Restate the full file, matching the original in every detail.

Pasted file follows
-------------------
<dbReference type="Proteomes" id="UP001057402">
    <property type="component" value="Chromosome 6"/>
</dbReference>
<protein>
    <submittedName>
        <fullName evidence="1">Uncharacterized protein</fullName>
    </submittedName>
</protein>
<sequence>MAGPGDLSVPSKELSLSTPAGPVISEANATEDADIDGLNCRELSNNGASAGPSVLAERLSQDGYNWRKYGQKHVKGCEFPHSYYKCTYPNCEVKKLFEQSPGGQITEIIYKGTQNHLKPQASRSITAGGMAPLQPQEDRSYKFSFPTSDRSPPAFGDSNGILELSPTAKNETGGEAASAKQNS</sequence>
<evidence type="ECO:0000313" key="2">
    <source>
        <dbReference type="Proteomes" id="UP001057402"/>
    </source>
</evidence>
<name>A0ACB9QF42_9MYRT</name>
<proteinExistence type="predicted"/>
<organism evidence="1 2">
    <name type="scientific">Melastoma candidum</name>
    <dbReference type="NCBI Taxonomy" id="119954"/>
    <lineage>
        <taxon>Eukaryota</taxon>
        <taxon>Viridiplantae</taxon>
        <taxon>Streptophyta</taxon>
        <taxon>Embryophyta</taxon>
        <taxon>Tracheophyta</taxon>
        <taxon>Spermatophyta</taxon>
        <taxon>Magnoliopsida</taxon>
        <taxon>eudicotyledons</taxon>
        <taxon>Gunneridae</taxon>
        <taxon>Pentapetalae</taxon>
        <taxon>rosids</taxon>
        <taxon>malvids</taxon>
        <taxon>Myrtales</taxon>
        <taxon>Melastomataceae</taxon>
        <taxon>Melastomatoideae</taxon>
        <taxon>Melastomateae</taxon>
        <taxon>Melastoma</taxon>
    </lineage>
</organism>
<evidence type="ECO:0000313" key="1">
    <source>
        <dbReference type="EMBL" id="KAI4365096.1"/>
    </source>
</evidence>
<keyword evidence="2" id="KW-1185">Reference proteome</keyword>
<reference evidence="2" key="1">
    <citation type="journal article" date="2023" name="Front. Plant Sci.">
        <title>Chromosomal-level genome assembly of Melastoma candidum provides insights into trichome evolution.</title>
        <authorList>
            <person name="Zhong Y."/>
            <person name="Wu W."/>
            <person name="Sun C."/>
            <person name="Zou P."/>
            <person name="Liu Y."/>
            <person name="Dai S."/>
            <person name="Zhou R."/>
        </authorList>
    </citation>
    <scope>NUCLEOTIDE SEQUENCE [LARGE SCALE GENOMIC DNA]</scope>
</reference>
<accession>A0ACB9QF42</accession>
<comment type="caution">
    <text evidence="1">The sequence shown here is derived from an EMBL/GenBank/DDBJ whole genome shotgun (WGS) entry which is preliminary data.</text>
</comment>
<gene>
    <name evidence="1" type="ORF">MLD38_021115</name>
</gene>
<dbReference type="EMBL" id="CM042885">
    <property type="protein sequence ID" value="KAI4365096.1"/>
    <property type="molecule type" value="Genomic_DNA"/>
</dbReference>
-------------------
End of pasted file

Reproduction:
<dbReference type="Proteomes" id="UP001057402">
    <property type="component" value="Chromosome 6"/>
</dbReference>
<protein>
    <submittedName>
        <fullName evidence="1">Uncharacterized protein</fullName>
    </submittedName>
</protein>
<sequence>MAGPGDLSVPSKELSLSTPAGPVISEANATEDADIDGLNCRELSNNGASAGPSVLAERLSQDGYNWRKYGQKHVKGCEFPHSYYKCTYPNCEVKKLFEQSPGGQITEIIYKGTQNHLKPQASRSITAGGMAPLQPQEDRSYKFSFPTSDRSPPAFGDSNGILELSPTAKNETGGEAASAKQNS</sequence>
<evidence type="ECO:0000313" key="2">
    <source>
        <dbReference type="Proteomes" id="UP001057402"/>
    </source>
</evidence>
<name>A0ACB9QF42_9MYRT</name>
<proteinExistence type="predicted"/>
<organism evidence="1 2">
    <name type="scientific">Melastoma candidum</name>
    <dbReference type="NCBI Taxonomy" id="119954"/>
    <lineage>
        <taxon>Eukaryota</taxon>
        <taxon>Viridiplantae</taxon>
        <taxon>Streptophyta</taxon>
        <taxon>Embryophyta</taxon>
        <taxon>Tracheophyta</taxon>
        <taxon>Spermatophyta</taxon>
        <taxon>Magnoliopsida</taxon>
        <taxon>eudicotyledons</taxon>
        <taxon>Gunneridae</taxon>
        <taxon>Pentapetalae</taxon>
        <taxon>rosids</taxon>
        <taxon>malvids</taxon>
        <taxon>Myrtales</taxon>
        <taxon>Melastomataceae</taxon>
        <taxon>Melastomatoideae</taxon>
        <taxon>Melastomateae</taxon>
        <taxon>Melastoma</taxon>
    </lineage>
</organism>
<evidence type="ECO:0000313" key="1">
    <source>
        <dbReference type="EMBL" id="KAI4365096.1"/>
    </source>
</evidence>
<keyword evidence="2" id="KW-1185">Reference proteome</keyword>
<reference evidence="2" key="1">
    <citation type="journal article" date="2023" name="Front. Plant Sci.">
        <title>Chromosomal-level genome assembly of Melastoma candidum provides insights into trichome evolution.</title>
        <authorList>
            <person name="Zhong Y."/>
            <person name="Wu W."/>
            <person name="Sun C."/>
            <person name="Zou P."/>
            <person name="Liu Y."/>
            <person name="Dai S."/>
            <person name="Zhou R."/>
        </authorList>
    </citation>
    <scope>NUCLEOTIDE SEQUENCE [LARGE SCALE GENOMIC DNA]</scope>
</reference>
<accession>A0ACB9QF42</accession>
<comment type="caution">
    <text evidence="1">The sequence shown here is derived from an EMBL/GenBank/DDBJ whole genome shotgun (WGS) entry which is preliminary data.</text>
</comment>
<gene>
    <name evidence="1" type="ORF">MLD38_021115</name>
</gene>
<dbReference type="EMBL" id="CM042885">
    <property type="protein sequence ID" value="KAI4365096.1"/>
    <property type="molecule type" value="Genomic_DNA"/>
</dbReference>